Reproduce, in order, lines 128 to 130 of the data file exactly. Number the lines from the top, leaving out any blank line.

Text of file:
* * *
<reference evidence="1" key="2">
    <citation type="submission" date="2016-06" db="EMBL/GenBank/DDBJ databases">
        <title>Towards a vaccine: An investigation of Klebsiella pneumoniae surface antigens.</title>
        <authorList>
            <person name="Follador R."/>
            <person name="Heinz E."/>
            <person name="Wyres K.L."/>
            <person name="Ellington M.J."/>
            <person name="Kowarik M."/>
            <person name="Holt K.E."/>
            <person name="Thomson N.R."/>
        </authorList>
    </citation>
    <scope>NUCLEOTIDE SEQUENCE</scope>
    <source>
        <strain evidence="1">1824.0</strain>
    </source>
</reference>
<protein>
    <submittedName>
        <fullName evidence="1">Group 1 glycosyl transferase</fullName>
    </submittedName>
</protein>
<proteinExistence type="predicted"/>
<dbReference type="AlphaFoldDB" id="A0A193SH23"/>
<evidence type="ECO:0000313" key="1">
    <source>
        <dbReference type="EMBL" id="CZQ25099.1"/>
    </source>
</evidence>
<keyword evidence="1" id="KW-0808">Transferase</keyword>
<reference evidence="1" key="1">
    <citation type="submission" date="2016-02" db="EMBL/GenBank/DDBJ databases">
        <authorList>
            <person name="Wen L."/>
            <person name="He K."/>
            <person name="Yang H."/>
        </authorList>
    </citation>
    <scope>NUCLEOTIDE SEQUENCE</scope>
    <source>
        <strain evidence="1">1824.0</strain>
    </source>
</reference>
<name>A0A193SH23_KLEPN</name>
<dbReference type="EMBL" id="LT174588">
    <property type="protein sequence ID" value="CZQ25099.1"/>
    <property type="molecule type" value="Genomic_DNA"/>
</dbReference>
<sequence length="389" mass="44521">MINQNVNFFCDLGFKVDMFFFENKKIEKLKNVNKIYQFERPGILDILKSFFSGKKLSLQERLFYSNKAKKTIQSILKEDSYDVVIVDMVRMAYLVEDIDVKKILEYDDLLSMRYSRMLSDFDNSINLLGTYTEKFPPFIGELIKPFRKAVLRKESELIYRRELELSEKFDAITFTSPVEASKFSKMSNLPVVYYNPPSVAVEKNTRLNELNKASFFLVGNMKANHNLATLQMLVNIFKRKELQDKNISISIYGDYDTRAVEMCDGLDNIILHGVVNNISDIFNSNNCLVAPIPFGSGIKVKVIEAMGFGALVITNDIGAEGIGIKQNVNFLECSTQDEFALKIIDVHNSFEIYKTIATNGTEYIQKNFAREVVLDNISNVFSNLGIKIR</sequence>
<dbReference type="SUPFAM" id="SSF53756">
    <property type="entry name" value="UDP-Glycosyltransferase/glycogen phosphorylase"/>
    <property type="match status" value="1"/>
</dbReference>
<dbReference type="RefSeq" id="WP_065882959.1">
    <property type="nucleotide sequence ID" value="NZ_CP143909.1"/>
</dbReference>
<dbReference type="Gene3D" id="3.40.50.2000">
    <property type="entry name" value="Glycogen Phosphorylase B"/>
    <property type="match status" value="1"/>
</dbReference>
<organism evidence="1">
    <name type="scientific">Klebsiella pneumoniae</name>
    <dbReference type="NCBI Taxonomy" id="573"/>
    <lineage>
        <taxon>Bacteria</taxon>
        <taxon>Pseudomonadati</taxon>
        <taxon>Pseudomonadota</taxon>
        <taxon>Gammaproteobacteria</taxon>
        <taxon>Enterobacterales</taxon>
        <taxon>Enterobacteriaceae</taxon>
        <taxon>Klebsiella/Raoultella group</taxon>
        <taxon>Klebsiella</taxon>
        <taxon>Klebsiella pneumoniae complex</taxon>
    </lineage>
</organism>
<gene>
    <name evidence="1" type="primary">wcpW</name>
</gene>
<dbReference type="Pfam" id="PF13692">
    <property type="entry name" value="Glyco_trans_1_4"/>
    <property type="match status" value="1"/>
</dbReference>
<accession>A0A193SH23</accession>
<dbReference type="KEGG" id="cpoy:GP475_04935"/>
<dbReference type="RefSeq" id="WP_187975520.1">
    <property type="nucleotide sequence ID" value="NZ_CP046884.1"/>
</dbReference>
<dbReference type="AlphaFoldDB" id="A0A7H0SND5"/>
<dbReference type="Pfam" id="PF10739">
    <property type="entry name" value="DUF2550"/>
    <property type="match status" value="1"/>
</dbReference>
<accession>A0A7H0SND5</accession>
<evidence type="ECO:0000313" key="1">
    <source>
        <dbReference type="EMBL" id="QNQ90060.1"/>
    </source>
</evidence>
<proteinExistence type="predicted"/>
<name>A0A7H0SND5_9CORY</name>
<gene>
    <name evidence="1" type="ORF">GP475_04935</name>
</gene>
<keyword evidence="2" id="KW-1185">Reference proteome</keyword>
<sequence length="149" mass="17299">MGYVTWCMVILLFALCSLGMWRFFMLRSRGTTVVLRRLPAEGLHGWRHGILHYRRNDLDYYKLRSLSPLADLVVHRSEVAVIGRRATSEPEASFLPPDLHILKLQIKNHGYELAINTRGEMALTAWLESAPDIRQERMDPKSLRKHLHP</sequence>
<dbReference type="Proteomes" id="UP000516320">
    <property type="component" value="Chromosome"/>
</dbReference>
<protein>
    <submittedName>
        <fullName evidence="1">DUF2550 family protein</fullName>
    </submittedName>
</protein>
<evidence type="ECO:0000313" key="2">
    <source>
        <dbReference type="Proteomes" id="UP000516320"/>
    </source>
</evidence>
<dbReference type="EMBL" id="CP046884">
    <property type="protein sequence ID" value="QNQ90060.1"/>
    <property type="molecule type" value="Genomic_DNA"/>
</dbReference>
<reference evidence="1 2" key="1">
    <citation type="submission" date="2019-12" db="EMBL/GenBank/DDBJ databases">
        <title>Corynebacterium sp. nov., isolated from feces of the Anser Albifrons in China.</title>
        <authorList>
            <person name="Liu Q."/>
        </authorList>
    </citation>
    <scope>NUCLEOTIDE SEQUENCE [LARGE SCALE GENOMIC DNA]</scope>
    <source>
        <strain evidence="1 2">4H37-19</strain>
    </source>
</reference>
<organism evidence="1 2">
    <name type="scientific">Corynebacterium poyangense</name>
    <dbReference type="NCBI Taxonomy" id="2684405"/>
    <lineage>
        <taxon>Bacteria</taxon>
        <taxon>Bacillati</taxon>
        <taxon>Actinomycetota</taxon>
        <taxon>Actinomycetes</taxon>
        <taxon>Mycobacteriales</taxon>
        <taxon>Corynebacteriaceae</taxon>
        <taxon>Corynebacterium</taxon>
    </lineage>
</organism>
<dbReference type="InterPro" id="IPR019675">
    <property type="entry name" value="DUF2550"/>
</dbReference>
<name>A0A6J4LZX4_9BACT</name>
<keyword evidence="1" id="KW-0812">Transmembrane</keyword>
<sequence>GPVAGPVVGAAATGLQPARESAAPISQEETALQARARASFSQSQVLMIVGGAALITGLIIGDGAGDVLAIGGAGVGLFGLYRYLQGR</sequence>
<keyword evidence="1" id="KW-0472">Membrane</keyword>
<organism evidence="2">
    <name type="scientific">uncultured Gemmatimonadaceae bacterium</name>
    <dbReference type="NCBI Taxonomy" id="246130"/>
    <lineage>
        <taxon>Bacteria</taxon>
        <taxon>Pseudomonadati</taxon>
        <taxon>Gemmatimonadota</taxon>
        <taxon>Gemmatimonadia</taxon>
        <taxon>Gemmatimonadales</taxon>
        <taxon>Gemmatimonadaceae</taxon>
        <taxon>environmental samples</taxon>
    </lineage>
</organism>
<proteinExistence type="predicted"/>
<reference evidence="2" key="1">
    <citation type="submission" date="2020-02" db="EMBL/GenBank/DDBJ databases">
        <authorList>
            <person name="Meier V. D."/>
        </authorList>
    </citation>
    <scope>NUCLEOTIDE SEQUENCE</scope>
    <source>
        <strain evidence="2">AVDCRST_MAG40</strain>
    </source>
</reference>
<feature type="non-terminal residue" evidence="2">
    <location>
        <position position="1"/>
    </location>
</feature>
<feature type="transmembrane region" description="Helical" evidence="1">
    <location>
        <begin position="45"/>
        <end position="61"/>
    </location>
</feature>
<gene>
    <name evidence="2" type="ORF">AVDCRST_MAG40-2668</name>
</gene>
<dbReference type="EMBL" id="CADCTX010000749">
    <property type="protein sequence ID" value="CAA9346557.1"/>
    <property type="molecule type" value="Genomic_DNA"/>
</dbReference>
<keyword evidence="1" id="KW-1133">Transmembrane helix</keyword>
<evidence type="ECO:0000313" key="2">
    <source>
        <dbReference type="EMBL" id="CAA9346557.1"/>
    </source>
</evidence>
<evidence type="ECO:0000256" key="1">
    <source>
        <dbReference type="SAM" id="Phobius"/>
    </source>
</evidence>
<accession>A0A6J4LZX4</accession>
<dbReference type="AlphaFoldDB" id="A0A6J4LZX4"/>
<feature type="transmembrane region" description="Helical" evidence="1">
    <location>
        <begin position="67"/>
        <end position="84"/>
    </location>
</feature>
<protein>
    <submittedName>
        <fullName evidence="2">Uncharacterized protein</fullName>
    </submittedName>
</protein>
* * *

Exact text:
            <person name="Liu Q."/>
        </authorList>
    </citation>